Silence like a cancer grows
And the people bowed and prayed
To the neon god they made
And the sign flashed out its warning
In the words that it was forming
And the sign said, the words of the prophets are written on the subway walls
And tenement halls
And whispered in the sounds of silence
Then there is a whole category of music to fight personal darkness and regain one’s power. Here are just two that I use for inspiring escape from domestic violence.
– Walk On (All that you can’t Leave Behind) by U2
Sample of the Lyrics
And if your glass heart should crack
And for a second you turn back
Oh no – be strong
Walk on – walk on
What you got, they can’t steal it
No, they can’t even feel it
Walk on – walk on
Stay safe tonight
You’re packing a suitcase for a place none of us has been
A place that has to be believed to be seen
Walk on – walk on
What you got, they can’t deny it
Can’t sell it or buy it
Walk on – walk on
You stay safe tonight
Leave it behind
You’ve got to leave it behind
–Dog Days are Over by Florence and the Machine Listen to her lyrics in a political context. Lines like
Happiness hit her like a bullet in the back
Struck from a great height
By someone who should know better than that
And it would not be a music post from me without some “power” songs from Joan Baez and Bonnie Raitt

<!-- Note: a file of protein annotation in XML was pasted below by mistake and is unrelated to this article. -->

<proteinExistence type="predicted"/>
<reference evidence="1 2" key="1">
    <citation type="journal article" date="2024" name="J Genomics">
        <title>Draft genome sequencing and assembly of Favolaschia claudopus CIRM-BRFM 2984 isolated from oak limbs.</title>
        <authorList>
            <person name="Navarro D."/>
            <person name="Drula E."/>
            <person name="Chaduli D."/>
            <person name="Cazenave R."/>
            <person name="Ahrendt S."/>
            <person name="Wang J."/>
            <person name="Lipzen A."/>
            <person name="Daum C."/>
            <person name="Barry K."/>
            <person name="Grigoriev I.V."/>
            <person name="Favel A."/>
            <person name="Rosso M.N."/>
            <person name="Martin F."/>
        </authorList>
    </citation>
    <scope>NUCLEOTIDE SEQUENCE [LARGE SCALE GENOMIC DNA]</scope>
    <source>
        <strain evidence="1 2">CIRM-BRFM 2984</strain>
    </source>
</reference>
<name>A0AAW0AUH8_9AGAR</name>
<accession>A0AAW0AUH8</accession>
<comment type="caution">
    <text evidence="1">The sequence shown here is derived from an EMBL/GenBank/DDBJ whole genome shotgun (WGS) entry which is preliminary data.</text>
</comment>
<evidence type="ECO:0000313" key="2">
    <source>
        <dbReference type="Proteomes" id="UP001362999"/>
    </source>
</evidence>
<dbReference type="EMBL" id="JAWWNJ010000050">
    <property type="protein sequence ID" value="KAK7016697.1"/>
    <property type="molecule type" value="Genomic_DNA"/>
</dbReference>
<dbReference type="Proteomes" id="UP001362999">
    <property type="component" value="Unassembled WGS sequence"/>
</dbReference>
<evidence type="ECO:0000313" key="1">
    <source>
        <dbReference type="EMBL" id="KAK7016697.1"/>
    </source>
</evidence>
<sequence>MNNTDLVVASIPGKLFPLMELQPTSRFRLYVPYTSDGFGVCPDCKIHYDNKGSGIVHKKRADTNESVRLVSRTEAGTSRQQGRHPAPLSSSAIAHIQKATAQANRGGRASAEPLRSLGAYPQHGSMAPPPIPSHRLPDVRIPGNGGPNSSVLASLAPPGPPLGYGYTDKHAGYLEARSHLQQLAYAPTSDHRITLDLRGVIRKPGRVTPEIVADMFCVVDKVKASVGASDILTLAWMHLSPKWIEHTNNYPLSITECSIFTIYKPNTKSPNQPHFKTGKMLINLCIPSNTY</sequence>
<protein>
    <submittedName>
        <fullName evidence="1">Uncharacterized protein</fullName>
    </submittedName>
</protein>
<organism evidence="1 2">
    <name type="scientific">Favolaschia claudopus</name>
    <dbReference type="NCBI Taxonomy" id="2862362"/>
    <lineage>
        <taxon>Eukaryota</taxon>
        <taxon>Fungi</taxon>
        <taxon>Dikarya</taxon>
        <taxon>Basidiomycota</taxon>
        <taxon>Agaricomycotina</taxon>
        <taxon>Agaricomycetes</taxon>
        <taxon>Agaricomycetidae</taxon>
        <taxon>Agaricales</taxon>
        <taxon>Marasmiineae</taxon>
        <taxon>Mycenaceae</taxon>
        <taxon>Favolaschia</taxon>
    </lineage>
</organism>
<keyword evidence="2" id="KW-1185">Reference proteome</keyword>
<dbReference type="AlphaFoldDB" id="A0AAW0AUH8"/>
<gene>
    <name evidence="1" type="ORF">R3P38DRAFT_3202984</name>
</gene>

Ain’t Gonna Let Nobody Turn Me Around by Joan Baez
I Ain’t Gonna Let you Break my Heart Again by Bonnie Raitt
I Will Not be Broken by Bonnie Raitt
And last, but certainly not least, the most inspirational song of my life, both personally and politically…
–Imagine by John Lennon
I kinda hope you don’t even need these lyrics…
Just in case, you are enough of a left brained type that you would appreciate the science behind things, watch this absolutely amazing news clip about a documentary called Alive Inside. It is on the discovery of the therapeutic use of music to contact the elderly who are almost “gone” from dementia or Alzheimer’s.
I’d love to hear about what songs inspire you!
Me in 1971 and 2014
I am inseparable from my title of Gramma. But I also have important stories to share so I write. I don’t even want the title of Writer. I hate writing but am driven, reluctantly answering the damn CALL to write. So to be clear, I’m not a Writer. I just write. Need more clarification? Ask me to sing a song. I sing all the time but am NOT a singer. One tune from me and you’ll get the distinction right away.
Written for Rage Against the Machine Month. If you’d like to be a part of the challenge, find more information Here. But first, leave a comment and let Kathie know what you think about what she shared, and be sure to visit her over at Chosen Perspectives when you’re done.
Featured image via Wikimedia Commons